U.S. Rep. Allyson Schwartz voted in support of legislation today to provide stronger consumer protections for American families and small businesses and prevent the types of abuses that led to the economic crisis. The Wall Street Reform and Consumer Protection Act includes common sense reforms to protect consumers from predatory lending abuses and misleading tactics, and ensures strong supervision and regulation of the business practices of our financial institutions.

“Working families in Pennsylvania have lost their homes, their jobs and their retirement savings as a result of the financial collapse,” Schwartz said. “This legislation helps move our country back on stable ground – protecting family’s retirement funds, homes and college savings and securing business’s financial futures. With this bill, we are empowering consumers and ensuring taxpayers are never again on the hook for Wall Street’s mistakes.”

Years without accountability and oversight of Wall Street and big banks under President Bush and Congressional Republicans led to the worst economic collapse since the Great Depression—and American families and small businesses paid the price. We lost eight million jobs and $17 trillion in retirement savings and Americans’ net worth.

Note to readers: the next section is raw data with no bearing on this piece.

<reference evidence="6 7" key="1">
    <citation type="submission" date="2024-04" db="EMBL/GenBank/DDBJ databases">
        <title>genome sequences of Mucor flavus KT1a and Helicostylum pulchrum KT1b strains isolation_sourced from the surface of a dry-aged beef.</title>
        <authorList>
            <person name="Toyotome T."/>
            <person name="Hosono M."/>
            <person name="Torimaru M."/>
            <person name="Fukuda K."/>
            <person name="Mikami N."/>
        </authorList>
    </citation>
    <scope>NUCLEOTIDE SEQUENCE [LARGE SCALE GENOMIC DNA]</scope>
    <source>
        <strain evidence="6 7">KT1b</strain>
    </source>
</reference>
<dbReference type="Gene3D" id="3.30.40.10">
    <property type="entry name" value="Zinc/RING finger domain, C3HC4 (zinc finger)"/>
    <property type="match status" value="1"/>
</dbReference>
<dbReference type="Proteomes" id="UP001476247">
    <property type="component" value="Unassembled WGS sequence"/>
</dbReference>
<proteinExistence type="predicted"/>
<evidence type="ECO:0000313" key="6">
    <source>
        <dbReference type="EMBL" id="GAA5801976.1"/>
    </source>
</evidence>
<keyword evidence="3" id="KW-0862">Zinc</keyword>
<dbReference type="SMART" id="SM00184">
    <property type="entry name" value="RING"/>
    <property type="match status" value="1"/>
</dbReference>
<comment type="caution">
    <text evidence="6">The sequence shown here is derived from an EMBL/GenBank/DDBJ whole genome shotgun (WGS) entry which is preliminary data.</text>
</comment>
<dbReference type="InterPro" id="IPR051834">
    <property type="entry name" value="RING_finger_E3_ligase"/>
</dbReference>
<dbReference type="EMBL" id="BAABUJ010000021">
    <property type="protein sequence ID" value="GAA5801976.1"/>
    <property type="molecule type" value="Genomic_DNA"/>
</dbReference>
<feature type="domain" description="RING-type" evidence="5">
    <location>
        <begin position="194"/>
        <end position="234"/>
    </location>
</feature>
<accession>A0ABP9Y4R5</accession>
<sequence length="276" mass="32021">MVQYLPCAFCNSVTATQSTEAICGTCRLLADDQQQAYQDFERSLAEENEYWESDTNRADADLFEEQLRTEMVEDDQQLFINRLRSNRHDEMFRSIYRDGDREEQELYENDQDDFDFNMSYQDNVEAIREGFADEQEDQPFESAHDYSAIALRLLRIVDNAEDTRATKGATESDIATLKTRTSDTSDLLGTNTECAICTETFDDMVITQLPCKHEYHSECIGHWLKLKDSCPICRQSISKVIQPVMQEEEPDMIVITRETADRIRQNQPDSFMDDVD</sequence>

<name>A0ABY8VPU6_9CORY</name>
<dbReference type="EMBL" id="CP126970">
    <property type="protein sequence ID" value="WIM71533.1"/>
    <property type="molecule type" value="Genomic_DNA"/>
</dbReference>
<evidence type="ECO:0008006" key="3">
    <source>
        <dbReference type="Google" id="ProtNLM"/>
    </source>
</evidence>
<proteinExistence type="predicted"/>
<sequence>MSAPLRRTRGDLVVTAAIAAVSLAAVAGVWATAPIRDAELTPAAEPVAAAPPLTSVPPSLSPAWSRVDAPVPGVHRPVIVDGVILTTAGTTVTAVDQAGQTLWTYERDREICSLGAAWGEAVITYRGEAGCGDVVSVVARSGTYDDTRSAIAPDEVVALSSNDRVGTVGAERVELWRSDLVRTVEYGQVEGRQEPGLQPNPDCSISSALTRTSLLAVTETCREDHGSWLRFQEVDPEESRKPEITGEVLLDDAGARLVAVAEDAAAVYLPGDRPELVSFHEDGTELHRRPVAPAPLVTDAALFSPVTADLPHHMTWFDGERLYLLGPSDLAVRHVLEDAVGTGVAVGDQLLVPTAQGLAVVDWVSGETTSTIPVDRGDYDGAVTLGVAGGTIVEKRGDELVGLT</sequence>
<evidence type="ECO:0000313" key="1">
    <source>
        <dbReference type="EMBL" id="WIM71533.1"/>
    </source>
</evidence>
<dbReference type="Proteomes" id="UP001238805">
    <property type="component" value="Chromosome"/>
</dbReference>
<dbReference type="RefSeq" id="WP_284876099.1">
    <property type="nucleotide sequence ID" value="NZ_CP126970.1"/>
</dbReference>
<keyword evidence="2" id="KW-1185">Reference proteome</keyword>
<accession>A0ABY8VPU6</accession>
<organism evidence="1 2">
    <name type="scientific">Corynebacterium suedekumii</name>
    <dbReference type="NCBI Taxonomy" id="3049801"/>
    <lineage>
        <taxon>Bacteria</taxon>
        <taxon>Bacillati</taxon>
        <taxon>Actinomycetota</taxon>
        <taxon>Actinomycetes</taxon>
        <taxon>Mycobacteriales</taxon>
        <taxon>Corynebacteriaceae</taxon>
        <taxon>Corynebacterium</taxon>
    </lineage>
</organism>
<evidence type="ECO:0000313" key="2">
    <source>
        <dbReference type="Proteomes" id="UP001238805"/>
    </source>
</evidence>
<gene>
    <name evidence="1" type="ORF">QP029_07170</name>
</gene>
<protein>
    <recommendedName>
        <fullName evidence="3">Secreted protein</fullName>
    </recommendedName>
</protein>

The Wall Street Reform and Consumer Protection Act will:

* Rein in egregious executive compensation and retirement plans;
* Put an end to taxpayer funded bailouts and the idea of too big to fail;
* Create a consumer financial protection agency to protect families and small businesses by ensuring that bank loans, mortgages and credit cards are fair, affordable, understandable and transparent;
* Bring transparency and accountability to our financial system;
* End abusive predatory lending practices;
* Create new protections for grocers, retailers and other small businesses